Alcohol-free fun: Alberta woman plans parties with no booze

Click to play video 'Edmonton Health Matters Jan. 15: Sober Saturdayz' Edmonton Health Matters Jan. 15: Sober Saturdayz
WATCH ABOVE: If you're interested in reducing or halting your alcohol consumption, check out Sober Saturdayz, a event that promotes booze-free socializing. Su-Ling Goh explains – Jan 15, 2019

Edmonton’s Kaitie Degen has created a series of events in Alberta restaurants and bars for people who don’t want to drink.

She calls them Sober Saturdayz, and says most of her guests are trying to be healthier or recovering from addiction.

READ MORE: Here’s a breakdown of what alcohol does to your body

The 26-year-old knows more than most about substance-use issues. Her mother and uncles struggled with addiction for decades, and Degen grew up in the B.C. foster care system.

“Usually when (my family members) did relapse, it was when they were trying to reintegrate back into their friend group and go out and drink and go for dinner,” said Degen. “There were just no options.”

Degen gave up alcohol five months ago, after realizing she was drinking too much on weekends. Staying sober was especially hard in bars.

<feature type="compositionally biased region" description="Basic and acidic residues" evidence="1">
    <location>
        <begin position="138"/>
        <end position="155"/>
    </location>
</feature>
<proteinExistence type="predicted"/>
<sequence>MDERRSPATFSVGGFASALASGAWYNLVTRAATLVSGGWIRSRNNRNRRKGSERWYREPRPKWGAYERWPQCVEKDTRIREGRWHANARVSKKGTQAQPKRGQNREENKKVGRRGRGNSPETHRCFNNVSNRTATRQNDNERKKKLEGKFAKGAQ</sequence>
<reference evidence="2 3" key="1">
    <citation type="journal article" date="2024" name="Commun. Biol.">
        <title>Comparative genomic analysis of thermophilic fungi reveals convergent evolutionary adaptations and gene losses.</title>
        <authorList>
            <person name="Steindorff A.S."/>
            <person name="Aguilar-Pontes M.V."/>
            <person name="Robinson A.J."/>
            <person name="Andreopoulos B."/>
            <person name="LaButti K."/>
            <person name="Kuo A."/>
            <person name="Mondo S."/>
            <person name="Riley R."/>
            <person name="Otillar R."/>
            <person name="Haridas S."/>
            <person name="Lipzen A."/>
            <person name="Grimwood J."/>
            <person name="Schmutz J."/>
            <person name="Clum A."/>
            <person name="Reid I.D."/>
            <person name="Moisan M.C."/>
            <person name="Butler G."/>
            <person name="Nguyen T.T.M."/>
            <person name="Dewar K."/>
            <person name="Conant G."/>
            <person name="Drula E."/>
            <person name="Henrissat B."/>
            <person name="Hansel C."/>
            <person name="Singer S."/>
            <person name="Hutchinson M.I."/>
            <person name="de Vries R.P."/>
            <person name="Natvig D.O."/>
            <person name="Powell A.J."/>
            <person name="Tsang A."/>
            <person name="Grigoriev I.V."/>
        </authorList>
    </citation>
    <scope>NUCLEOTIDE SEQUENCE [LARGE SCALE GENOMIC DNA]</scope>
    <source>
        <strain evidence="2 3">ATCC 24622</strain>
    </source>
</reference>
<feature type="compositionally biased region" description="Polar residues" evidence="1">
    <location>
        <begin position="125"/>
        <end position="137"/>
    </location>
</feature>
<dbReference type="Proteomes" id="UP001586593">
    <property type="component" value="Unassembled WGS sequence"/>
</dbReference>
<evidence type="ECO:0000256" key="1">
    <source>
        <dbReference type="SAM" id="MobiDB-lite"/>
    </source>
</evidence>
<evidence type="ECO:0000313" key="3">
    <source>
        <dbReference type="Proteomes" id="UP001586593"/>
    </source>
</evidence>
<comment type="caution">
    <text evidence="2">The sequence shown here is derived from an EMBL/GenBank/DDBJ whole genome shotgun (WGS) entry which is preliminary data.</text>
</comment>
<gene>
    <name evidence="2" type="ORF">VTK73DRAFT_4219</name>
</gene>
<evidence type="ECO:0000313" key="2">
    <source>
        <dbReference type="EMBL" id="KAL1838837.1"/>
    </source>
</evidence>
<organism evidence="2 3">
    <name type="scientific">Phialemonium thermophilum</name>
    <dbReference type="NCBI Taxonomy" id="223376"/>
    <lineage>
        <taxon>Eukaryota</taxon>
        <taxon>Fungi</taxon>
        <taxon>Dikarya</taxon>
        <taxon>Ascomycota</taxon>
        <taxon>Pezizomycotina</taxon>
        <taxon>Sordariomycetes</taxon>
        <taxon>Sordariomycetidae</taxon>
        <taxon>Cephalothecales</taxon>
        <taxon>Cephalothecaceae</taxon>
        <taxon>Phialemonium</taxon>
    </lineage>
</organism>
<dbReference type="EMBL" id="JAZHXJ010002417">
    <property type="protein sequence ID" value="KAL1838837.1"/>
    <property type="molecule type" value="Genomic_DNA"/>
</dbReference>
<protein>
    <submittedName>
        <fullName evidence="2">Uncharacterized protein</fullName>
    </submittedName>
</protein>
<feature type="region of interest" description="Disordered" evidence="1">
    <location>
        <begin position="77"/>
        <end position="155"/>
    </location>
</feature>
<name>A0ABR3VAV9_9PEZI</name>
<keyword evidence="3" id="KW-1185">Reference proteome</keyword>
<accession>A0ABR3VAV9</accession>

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“I was too self-conscious to dance, I was too self-conscious to approach people to talk, I was nervous about what I was wearing,” said Degen.

“I wanted to socialize, but I couldn’t do it on my own.”

READ MORE: Alcohol is killing Canadians, so why are we still drinking?

She and her friends came up with the idea for Sober Saturdayz and Degen ran with it — teaming up with trendy local venues to organize events. She also created a website, complete with recipes for fancy booze-free beverages.

Dr. Diane Rothon, medical director of an alcohol addiction treatment program, feels removing temptation can be helpful.

“(Alcohol-free events are) a great idea, because we know that drinking encourages drinking,” said Rothon.

Rothon says saying no can be tough when a bartender is pushing cocktails or friends are partying. For those who use alcohol to cope, she suggests counselling. An app or journal can also help track behaviours.

“A record, a diary… of the triggers that have caused them to drink and what they’ve been able to do about it,” said Rothon.

READ MORE: Middle-aged adults not only drink the most alcohol, they can’t give it up: poll

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According to 2012 statistics from the Canadian Centre on Substance Abuse, an estimated 3.2 per cent of Canadians age 15 and older have a drinking problem. Regular alcohol use can increase a person’s risk of chronic diseases, including some cancers.

A list of Sober Saturdayz events can be found here.